In recent weeks, the U.S. has brought Foreign Corrupt Practices Act enforcement actions against Brazilian companies based in part on conduct with Brazilian politicians and party parties and another enforcement action against a Chilean company based on its conduct with Chilean politicians and party parties. (See here and here).
FCPA enforcement actions frequently include allegations about “golf in the morning and beer drinking in the evening,” expensive bottles of wine, spa and sauna treatments, charitable contributions or internship and hiring practices all involving alleged “foreign officials.”
Bribery, the U.S. government says, and confidently proclaims “we in the United States are in a unique position to spread the gospel of anti-corruption” and that FCPA enforcement ensures not only that the United States “is on the right side of history, but also that it has a hand in advancing that history.”
Yet on inauguration day, when Washington, D.C. is awash in corporate money more so than a typical day, we really ought to pause and reflect.
As highlighted in a recent New York Times article “Corporations Open the Cash Spigot for Trump’s Inauguration”
“Chevron, the oil giant, has given $500,000 for the dayslong festivities. Boeing … pledged $1 million. And Sheldon and Miriam Adelson, giants of the gambling industry, are said to have donated more than that by themselves.”
Perhaps you heard that yesterday, Adelson’s Las Vegas Sands company resolved an unusual DOJ FCPA enforcement concerning its conduct in China at the 11th hour of Obama Administration.
Other corporate donors to inaugural festivities include UPS, JPMorgan (perhaps you heard that a few months ago the company resolved a $202 million FCPA enforcement action based on its hiring and internship practices involving family members of alleged Chinese officials and other private Chinese business executives), Bank of America, Deloitte and AT&T.
As stated in the New York Times article:
“In exchange, Mr. Trump’s most prolific donors will gain access to what amounts to a parallel inauguration week, carefully planned and largely out of public sight, during which they can mingle with members of the incoming administration over intimate meals and witness Mr. Trump’s ascension from the front rows.”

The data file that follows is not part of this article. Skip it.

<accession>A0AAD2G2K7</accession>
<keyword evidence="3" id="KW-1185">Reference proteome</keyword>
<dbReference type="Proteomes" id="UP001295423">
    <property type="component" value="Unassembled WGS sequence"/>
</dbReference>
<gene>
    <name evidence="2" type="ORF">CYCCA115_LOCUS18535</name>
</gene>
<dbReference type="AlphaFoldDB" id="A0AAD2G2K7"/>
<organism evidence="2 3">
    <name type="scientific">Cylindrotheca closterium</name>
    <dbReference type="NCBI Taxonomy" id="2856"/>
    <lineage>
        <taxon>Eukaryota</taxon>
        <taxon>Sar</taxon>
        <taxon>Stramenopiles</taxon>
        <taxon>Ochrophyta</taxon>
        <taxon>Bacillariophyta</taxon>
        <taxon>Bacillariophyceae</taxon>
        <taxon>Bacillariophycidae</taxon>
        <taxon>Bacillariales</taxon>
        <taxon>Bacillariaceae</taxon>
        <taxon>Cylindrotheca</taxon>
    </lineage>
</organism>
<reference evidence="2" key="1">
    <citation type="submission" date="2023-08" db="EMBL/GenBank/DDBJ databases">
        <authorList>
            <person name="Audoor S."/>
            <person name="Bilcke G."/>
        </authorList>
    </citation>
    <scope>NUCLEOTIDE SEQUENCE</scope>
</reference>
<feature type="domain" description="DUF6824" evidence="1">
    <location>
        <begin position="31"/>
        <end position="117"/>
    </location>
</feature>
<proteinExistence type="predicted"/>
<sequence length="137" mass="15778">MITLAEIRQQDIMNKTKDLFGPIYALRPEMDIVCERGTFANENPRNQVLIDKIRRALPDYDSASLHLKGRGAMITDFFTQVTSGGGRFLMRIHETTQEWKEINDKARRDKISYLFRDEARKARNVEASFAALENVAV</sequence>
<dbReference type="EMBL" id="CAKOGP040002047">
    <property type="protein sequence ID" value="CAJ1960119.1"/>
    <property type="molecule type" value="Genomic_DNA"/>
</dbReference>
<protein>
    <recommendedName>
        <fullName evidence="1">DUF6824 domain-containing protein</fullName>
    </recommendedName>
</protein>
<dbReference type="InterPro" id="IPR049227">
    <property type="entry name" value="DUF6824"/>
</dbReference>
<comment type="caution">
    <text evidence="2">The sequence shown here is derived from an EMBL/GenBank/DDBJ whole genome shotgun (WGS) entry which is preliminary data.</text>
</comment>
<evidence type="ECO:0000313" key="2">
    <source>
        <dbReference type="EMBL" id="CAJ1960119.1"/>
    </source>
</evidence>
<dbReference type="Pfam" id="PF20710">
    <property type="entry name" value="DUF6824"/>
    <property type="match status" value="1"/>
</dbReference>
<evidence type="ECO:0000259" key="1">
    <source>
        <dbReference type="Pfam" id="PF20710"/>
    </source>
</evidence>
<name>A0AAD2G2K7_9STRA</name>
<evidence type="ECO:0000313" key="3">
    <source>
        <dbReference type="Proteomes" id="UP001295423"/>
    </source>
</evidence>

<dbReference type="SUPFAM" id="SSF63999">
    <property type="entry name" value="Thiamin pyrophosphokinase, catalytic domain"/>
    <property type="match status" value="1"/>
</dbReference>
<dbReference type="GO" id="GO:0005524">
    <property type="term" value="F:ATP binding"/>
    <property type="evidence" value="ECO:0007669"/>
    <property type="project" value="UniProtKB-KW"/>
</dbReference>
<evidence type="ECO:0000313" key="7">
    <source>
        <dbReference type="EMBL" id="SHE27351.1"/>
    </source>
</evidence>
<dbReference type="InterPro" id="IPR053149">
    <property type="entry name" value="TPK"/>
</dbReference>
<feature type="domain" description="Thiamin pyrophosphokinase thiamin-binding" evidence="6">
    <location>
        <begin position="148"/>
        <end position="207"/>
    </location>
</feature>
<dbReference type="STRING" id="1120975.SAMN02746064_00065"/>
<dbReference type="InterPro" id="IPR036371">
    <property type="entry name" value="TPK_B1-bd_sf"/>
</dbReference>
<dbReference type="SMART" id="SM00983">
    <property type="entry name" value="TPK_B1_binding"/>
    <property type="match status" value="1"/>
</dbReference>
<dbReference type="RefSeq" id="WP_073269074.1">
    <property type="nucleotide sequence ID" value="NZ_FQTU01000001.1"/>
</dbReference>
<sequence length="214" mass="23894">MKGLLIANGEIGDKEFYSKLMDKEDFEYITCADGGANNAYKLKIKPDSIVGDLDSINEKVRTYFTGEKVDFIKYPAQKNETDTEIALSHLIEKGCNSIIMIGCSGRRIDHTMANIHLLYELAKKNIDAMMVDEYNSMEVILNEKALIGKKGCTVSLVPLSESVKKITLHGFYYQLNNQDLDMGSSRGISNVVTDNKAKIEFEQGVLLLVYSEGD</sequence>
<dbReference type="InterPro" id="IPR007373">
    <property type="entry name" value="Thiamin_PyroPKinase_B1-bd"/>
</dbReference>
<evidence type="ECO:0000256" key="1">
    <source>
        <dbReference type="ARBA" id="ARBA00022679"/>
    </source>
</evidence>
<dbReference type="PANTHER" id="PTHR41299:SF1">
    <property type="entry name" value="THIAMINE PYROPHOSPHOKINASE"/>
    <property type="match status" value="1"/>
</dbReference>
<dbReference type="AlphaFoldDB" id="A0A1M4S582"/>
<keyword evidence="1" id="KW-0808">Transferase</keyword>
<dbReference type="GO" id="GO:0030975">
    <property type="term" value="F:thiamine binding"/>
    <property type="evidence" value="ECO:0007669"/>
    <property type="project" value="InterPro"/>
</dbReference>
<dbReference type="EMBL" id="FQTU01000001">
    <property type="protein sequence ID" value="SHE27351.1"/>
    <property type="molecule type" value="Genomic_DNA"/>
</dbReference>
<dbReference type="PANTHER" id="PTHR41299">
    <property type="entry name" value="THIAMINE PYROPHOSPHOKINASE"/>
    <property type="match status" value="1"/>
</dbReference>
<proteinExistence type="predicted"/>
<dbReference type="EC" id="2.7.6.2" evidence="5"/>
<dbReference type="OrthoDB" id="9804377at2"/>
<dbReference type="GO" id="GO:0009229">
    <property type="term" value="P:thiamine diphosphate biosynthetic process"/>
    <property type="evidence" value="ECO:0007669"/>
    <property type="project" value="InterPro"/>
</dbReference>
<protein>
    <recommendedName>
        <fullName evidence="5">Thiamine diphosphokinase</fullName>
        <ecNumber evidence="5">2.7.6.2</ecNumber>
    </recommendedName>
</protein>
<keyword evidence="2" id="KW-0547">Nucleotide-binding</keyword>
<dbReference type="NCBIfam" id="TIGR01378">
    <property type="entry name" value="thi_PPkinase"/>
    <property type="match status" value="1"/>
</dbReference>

As noted in a related New York Times article “What (Lots of) Money Can Buy At Trump’s Inauguration,” $1 million plus gets one four tickets to a leadership luncheon with cabinet appointees and members of Congressional leadership or four tickets to an “intimate” dinner with Mike Pence and his wife.
Don’t have that amount of coin? No worries as $100,000 – $249,999 will still get you two tickets to an “intimate policy discussion” over dinner with cabinet appointees.
Least you think this is a partisan post, realize that FCPA Professor highlighted the same pernicious aspects of Obama’s inaugural festivities in January 2013. (See here as well as the article “The Uncomfortable Truths and Double Standards of Bribery Enforcement“).
When speaking of FCPA enforcement, the U.S. government has recognized that it “could not be effective abroad if we did not lead by example here at home.”
That of course is spot-on.
But why are business interactions with “foreign officials” subject to different standards than business interactions with U.S. officials?
On this inauguration day when Washington D.C. is awash in corporate money more so than a typical day we really ought to pause and reflect on whether the United States is indeed in a “unique position to spread the gospel of anti-corruption” or on the “right side of history.”